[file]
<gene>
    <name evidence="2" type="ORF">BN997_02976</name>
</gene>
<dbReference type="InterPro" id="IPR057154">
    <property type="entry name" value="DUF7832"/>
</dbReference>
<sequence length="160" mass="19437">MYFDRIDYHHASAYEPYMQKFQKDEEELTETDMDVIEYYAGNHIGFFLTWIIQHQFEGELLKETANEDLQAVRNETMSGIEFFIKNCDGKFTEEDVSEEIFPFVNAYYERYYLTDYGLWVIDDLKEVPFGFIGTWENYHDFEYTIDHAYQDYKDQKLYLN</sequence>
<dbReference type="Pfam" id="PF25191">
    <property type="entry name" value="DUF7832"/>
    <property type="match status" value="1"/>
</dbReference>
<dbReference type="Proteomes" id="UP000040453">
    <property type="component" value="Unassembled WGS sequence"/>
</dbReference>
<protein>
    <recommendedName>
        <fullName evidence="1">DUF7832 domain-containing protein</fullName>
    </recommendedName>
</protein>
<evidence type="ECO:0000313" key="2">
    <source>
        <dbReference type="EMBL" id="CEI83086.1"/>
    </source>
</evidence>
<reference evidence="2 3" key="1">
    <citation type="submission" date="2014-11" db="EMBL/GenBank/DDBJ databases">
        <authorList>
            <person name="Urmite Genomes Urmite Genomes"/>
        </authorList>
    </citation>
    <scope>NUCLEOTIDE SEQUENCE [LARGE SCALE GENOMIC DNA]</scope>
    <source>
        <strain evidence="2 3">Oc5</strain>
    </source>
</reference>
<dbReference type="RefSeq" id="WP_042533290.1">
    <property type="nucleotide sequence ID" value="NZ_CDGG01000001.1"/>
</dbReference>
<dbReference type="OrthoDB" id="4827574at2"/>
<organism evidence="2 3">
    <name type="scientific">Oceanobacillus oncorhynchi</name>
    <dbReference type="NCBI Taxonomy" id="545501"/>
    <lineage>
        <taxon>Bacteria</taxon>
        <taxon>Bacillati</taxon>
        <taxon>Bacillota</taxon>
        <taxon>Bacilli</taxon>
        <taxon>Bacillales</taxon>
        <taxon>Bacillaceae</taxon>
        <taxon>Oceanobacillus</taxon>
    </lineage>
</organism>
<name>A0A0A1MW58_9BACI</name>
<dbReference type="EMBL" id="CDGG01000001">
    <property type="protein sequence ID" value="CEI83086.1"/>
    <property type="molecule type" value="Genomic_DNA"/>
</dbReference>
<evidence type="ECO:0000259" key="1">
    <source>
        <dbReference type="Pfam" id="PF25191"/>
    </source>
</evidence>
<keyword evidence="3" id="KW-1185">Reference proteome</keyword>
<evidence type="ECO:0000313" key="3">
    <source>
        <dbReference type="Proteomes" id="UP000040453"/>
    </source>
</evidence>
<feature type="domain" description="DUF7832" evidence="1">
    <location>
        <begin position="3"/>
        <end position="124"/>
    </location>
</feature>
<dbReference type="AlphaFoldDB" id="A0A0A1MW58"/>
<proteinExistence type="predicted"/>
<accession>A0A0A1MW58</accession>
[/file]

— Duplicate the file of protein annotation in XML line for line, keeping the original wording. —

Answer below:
<gene>
    <name evidence="2" type="ORF">BN997_02976</name>
</gene>
<dbReference type="InterPro" id="IPR057154">
    <property type="entry name" value="DUF7832"/>
</dbReference>
<sequence length="160" mass="19437">MYFDRIDYHHASAYEPYMQKFQKDEEELTETDMDVIEYYAGNHIGFFLTWIIQHQFEGELLKETANEDLQAVRNETMSGIEFFIKNCDGKFTEEDVSEEIFPFVNAYYERYYLTDYGLWVIDDLKEVPFGFIGTWENYHDFEYTIDHAYQDYKDQKLYLN</sequence>
<dbReference type="Pfam" id="PF25191">
    <property type="entry name" value="DUF7832"/>
    <property type="match status" value="1"/>
</dbReference>
<dbReference type="Proteomes" id="UP000040453">
    <property type="component" value="Unassembled WGS sequence"/>
</dbReference>
<protein>
    <recommendedName>
        <fullName evidence="1">DUF7832 domain-containing protein</fullName>
    </recommendedName>
</protein>
<evidence type="ECO:0000313" key="2">
    <source>
        <dbReference type="EMBL" id="CEI83086.1"/>
    </source>
</evidence>
<reference evidence="2 3" key="1">
    <citation type="submission" date="2014-11" db="EMBL/GenBank/DDBJ databases">
        <authorList>
            <person name="Urmite Genomes Urmite Genomes"/>
        </authorList>
    </citation>
    <scope>NUCLEOTIDE SEQUENCE [LARGE SCALE GENOMIC DNA]</scope>
    <source>
        <strain evidence="2 3">Oc5</strain>
    </source>
</reference>
<dbReference type="RefSeq" id="WP_042533290.1">
    <property type="nucleotide sequence ID" value="NZ_CDGG01000001.1"/>
</dbReference>
<dbReference type="OrthoDB" id="4827574at2"/>
<organism evidence="2 3">
    <name type="scientific">Oceanobacillus oncorhynchi</name>
    <dbReference type="NCBI Taxonomy" id="545501"/>
    <lineage>
        <taxon>Bacteria</taxon>
        <taxon>Bacillati</taxon>
        <taxon>Bacillota</taxon>
        <taxon>Bacilli</taxon>
        <taxon>Bacillales</taxon>
        <taxon>Bacillaceae</taxon>
        <taxon>Oceanobacillus</taxon>
    </lineage>
</organism>
<name>A0A0A1MW58_9BACI</name>
<dbReference type="EMBL" id="CDGG01000001">
    <property type="protein sequence ID" value="CEI83086.1"/>
    <property type="molecule type" value="Genomic_DNA"/>
</dbReference>
<evidence type="ECO:0000259" key="1">
    <source>
        <dbReference type="Pfam" id="PF25191"/>
    </source>
</evidence>
<keyword evidence="3" id="KW-1185">Reference proteome</keyword>
<evidence type="ECO:0000313" key="3">
    <source>
        <dbReference type="Proteomes" id="UP000040453"/>
    </source>
</evidence>
<feature type="domain" description="DUF7832" evidence="1">
    <location>
        <begin position="3"/>
        <end position="124"/>
    </location>
</feature>
<dbReference type="AlphaFoldDB" id="A0A0A1MW58"/>
<proteinExistence type="predicted"/>
<accession>A0A0A1MW58</accession>